Gonzalo wants you to come to 4 Walls even if you only know a couple acts on the bill.

“Come along! You can't really complain about it being expensive because it's not and there's a lot of young bands people don't know about but that doesn't mean people shouldn't come along and check it out anyway. That's the whole point of the festival.”

4 Walls takes place at Qld Academy of Creative Industries August 3.

Published in Rock
Wednesday, 17 July 2013 14:42

Flamenco Cuerda: A Contemporary Twist

The latest offering from Australian guitarist Gerard Mapstone is Flamenco Cuerdas, an explosion of flamenco, dance and world music with a contemporary twist.

At the tender age of seven a young Gerard heard Serranito perform at Expo 88, which inspired him to learn guitar at eight. He hasn't been able to take the guitar out of his hands since. These days he's working on Flamenco Cuerdas, a new show presented by the Queensland Music Festival which sees a collision of flamenco dance and guitar for what is a truly unique experience. He's bringing with him violinist Shenzo Gregorio, flamenco dancer and choreographer Jessica Statham and percussionist James Hauptmann.

“Shenzo's just got a really natural arranging ability and he can improvise on anything so he really brings a really interesting aspect to our style. I found Jessica Statham in Sydney; [she] is definitely one of the most knowledgeable flamenco artists in the country. I've also got a percussionist coming up from Sydney as well who works with her quite a lot so we do have someone who knows her feet, because her feet put out these amazing rhythms and it’s like another percussion instrument in a band,” Gerard explains.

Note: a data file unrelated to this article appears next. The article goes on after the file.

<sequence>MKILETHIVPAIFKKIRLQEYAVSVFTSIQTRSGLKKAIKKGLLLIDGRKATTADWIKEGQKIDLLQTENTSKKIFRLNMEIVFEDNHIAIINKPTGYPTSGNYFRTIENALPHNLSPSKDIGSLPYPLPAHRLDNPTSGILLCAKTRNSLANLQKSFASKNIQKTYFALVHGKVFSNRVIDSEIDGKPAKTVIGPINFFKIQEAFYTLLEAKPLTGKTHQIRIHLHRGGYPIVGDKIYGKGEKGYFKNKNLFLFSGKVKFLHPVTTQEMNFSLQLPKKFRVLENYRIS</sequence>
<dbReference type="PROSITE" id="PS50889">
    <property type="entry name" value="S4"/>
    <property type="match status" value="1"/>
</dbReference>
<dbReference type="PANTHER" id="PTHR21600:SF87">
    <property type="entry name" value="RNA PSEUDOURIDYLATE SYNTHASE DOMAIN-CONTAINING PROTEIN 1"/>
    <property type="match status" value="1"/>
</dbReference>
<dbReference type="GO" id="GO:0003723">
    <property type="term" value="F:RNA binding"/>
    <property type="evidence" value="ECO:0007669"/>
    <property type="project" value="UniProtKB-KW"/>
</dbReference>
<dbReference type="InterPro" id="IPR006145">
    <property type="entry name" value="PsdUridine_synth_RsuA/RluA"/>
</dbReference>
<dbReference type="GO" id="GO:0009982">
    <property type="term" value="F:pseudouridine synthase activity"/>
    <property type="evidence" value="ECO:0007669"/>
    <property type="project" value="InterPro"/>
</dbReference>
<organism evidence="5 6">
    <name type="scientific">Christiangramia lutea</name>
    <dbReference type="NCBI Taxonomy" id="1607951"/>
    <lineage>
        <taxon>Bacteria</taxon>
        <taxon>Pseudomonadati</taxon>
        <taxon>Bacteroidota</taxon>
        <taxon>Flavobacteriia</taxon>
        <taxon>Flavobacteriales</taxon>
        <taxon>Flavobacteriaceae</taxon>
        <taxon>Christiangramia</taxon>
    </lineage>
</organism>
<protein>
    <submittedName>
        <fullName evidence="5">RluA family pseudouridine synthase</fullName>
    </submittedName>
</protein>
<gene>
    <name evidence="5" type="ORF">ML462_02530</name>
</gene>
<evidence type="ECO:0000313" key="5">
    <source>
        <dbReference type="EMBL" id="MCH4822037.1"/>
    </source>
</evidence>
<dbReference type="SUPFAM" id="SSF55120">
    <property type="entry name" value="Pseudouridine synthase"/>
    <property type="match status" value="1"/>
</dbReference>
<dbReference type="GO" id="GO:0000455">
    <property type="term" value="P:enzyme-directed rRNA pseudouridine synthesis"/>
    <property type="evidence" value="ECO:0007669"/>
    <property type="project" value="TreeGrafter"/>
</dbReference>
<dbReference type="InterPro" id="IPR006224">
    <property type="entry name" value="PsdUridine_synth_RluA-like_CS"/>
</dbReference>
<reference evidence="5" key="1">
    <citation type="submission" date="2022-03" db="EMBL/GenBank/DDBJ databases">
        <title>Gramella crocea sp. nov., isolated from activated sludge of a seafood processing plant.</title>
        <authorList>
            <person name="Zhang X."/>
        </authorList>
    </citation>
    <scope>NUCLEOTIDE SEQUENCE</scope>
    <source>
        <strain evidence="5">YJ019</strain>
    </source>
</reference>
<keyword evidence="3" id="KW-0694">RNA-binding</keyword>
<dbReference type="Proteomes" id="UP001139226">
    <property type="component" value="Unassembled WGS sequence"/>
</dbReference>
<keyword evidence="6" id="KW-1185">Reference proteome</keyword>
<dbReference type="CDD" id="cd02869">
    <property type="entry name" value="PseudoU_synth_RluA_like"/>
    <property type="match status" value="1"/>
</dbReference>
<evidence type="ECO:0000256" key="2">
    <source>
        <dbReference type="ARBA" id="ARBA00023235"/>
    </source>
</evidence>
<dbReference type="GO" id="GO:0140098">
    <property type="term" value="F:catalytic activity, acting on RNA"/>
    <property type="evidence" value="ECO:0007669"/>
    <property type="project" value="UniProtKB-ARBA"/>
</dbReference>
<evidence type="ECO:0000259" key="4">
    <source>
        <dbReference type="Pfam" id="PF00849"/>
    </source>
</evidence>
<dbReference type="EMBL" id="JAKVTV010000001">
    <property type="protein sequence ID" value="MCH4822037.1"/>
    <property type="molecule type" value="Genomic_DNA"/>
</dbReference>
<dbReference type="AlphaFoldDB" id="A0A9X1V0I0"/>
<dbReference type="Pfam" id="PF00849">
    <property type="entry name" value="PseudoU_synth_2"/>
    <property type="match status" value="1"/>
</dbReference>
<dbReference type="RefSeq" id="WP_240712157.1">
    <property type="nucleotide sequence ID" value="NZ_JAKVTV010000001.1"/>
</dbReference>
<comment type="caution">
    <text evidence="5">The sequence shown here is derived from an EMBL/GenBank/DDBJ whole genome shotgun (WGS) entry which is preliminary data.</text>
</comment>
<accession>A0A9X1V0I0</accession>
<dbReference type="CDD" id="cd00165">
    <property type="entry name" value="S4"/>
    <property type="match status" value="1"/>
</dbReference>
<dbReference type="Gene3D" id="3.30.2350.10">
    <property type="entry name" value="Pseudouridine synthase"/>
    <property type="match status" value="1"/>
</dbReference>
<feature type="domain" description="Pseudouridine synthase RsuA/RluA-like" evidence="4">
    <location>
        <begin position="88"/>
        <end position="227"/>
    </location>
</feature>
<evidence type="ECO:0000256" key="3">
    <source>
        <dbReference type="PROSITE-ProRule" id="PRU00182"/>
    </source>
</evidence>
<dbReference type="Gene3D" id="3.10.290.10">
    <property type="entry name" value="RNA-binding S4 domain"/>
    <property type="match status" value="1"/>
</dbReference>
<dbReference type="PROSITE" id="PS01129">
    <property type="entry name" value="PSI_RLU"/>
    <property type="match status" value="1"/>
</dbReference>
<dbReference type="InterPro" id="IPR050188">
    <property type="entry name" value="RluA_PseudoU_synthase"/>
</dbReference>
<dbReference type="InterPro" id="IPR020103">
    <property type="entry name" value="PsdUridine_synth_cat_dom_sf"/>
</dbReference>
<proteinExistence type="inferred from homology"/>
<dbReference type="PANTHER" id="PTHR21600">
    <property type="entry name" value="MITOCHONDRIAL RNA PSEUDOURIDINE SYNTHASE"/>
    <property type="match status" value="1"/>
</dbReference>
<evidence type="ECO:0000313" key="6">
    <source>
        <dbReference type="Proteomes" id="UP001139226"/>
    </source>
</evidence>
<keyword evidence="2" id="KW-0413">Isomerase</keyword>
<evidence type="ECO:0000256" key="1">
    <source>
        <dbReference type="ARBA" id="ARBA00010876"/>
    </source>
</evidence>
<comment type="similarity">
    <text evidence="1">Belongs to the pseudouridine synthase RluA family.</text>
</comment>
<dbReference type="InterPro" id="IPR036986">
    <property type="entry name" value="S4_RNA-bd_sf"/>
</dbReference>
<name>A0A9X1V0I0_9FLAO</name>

So where did a Brisbane boy learn the art of flamenco guitar? After graduating from the Queensland Conservatorium of Music, a teenage Gerard received the University’s guitar prize before moving to Jerez de la Frontera in Spain in his 20s. It was there he met Jose Ignacio Franco, a local man who became his mentor.

“It was an interesting way to learn music where they don't show you notes on a page; he'll just sort of play you a phrase and you sort of have to play it back to him until you get it and then you've got to remember it. It was a really great way to get into the style.”

After learning classical guitar at university in Australia, Gerard appreciated this organic approach to learning.